ACM Fellow David Parnas
What advice do you have for computer science/software engineering students?
Most students who are studying computer science really want to study software engineering but they don't have that choice. There are very few programs that are designed as engineering programs but specialize in software.
I would advise students to pay more attention to the fundamental ideas rather than the latest technology. The technology will be out-of-date before they graduate. Fundamental ideas never get out of date. However, what worries me about what I just said is that some people would think of Turing machines and Goedel's theorem as fundamentals. I think those things are fundamental but they are also nearly irrelevant. I think there are fundamental design principles, for example structured programming principles, the good ideas in "Object Oriented" programming, etc.
What is the most often-overlooked risk in software engineering?
Incompetent programmers. There are estimates that the number of programmers needed in the U.S. exceeds 200,000. This is entirely misleading. It is not a quantity problem; we have a quality problem. One bad programmer can easily create two new jobs a year. Hiring more bad programmers will just increase our perceived need for them. If we had more good programmers, and could easily identify them, we would need fewer, not more.
What is the most-repeated mistake in software engineering?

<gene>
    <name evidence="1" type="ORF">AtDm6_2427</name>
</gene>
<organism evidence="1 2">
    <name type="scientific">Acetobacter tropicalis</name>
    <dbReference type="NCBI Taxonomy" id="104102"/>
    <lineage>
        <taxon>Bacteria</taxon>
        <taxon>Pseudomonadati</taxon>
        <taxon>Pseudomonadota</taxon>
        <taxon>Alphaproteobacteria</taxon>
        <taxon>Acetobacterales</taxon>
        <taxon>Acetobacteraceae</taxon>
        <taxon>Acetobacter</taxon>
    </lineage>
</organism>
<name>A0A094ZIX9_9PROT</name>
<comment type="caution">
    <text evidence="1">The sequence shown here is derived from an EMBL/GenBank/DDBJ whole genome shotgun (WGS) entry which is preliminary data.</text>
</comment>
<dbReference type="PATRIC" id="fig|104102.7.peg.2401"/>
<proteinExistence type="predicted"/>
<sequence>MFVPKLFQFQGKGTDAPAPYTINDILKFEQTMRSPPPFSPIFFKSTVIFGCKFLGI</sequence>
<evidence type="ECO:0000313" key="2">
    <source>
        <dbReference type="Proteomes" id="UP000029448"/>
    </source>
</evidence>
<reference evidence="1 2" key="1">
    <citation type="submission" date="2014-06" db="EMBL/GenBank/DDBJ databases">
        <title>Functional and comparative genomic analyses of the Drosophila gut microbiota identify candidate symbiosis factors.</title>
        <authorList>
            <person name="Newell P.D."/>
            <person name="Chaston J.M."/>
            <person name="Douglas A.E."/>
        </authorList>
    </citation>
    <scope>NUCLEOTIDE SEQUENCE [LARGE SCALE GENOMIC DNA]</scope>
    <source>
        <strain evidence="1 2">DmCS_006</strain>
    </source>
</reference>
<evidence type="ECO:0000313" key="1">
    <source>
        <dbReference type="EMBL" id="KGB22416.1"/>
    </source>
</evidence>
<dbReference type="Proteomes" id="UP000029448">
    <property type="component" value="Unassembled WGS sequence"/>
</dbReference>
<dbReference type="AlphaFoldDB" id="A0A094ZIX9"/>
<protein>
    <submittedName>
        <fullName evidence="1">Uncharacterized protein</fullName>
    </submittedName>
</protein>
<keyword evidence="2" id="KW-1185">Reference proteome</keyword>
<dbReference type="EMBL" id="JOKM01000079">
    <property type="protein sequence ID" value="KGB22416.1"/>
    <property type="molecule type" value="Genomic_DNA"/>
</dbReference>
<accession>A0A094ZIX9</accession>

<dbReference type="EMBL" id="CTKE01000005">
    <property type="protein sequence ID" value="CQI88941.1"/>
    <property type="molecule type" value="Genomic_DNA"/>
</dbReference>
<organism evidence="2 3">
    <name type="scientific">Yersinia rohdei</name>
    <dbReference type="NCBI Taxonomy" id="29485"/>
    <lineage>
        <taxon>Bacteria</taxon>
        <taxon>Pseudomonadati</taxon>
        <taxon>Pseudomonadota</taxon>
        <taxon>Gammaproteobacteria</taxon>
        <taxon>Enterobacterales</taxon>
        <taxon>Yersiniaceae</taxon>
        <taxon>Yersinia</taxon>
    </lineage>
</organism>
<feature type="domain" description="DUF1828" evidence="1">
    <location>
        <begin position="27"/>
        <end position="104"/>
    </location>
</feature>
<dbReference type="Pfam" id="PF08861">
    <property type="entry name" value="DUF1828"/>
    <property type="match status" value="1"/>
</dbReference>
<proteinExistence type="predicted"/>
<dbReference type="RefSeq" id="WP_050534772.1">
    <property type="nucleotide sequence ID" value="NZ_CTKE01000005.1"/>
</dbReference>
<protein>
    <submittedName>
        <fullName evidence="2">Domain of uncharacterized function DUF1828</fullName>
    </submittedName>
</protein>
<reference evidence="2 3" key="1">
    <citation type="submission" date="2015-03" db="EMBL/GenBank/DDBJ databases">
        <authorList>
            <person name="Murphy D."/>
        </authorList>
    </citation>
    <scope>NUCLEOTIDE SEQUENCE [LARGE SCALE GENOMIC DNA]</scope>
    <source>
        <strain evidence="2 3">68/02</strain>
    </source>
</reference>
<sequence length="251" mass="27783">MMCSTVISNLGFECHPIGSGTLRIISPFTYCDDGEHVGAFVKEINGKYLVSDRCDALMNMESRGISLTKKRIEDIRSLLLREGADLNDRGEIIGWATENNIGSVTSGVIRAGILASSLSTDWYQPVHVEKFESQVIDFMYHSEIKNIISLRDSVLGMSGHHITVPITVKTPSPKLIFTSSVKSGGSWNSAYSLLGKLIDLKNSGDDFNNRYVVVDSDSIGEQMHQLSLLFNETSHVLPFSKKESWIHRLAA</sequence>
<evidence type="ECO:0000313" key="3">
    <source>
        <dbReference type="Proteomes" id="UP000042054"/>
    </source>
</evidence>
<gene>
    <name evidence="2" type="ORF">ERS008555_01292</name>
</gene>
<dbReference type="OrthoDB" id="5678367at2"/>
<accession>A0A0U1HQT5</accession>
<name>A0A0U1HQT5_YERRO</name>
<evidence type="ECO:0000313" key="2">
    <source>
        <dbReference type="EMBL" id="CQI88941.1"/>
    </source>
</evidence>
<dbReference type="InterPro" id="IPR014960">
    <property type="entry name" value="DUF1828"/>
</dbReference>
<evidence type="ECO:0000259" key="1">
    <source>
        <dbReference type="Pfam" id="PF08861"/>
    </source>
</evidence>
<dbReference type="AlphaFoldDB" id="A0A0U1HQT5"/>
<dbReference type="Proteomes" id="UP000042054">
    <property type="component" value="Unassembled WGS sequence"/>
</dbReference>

People tend to underestimate the difficulty of the task. Overconfidence explains most of the poor software that I see. Doing it right is hard work. Shortcuts lead you in the wrong direction and they often lead to disaster.
What are the most exciting/promising software engineering ideas or techniques on the horizon?
I don't think that the most promising ideas are on the horizon. They are already here and have been here for years but are not being used properly. A few years ago, I met an experienced software development manager who had just uncovered a memo I wrote for his company in 1969. He told me, "If we were now doing what you told us then, we would be far ahead of where we are now." The biggest payoff will not come from new research but from putting old ideas into practice and teaching people how to apply them properly. There is much more research to do and we have much to learn, but the priority should be put on technology transfer and education.
Source: ACM Special Interest Group on Software Engineering (SIGSOFT) Software Engineering Notes "ACM Fellow Profile: David Lorge Parnas" Retrieved 29 February 2004 from http://www.acm.org/sigsoft/SEN/parnas.html.